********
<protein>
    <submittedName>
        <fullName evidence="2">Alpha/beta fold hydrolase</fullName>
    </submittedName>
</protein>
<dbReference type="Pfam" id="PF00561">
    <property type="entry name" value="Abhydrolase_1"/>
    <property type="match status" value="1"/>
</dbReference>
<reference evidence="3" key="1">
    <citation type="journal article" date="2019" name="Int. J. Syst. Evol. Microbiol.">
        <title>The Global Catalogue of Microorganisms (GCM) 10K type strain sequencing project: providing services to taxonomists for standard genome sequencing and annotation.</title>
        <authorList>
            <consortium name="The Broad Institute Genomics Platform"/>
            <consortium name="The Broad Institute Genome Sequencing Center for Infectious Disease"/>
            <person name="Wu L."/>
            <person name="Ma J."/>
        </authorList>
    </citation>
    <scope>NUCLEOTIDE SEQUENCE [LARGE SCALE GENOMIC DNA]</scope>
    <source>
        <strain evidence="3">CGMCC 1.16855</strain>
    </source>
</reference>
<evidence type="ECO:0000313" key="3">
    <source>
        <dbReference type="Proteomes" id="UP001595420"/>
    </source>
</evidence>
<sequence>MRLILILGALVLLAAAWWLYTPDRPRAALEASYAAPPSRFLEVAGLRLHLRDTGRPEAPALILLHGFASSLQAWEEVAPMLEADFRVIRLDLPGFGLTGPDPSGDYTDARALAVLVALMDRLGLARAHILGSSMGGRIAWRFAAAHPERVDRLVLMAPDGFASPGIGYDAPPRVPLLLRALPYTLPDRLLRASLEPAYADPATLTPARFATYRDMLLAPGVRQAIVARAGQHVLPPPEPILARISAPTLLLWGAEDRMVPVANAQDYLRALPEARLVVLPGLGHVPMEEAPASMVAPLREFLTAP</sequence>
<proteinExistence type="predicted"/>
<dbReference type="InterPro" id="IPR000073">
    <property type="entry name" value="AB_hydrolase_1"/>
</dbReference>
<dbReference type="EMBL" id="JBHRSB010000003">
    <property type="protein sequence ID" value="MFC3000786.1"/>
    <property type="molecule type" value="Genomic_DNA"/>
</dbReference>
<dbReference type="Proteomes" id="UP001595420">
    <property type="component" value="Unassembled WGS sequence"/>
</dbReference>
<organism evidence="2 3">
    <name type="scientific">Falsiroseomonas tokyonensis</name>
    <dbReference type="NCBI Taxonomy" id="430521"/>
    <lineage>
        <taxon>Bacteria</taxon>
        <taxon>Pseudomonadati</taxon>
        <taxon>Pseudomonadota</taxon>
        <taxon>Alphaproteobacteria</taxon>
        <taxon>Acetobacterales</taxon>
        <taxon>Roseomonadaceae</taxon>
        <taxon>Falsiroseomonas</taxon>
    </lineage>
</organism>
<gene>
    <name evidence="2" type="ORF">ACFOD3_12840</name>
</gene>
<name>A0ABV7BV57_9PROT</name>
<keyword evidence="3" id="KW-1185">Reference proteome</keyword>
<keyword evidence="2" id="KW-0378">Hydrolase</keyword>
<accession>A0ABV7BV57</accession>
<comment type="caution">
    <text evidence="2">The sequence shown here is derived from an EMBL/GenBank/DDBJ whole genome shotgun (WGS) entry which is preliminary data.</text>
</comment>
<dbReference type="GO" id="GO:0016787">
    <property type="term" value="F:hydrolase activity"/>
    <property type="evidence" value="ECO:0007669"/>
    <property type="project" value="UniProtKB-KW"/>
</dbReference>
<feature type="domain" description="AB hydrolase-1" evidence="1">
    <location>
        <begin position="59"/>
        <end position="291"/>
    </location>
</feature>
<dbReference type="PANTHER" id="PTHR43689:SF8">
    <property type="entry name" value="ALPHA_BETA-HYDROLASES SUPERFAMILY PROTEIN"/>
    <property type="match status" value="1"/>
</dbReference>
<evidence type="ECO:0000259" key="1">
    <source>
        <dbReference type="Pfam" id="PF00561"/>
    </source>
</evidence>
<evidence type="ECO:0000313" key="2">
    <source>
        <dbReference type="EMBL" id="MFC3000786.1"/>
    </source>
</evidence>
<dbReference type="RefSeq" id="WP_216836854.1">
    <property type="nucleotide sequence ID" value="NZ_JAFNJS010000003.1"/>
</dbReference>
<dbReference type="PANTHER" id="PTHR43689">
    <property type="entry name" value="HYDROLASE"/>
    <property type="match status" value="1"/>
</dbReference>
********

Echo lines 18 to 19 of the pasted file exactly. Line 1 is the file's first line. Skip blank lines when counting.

        </authorList>
    </citation>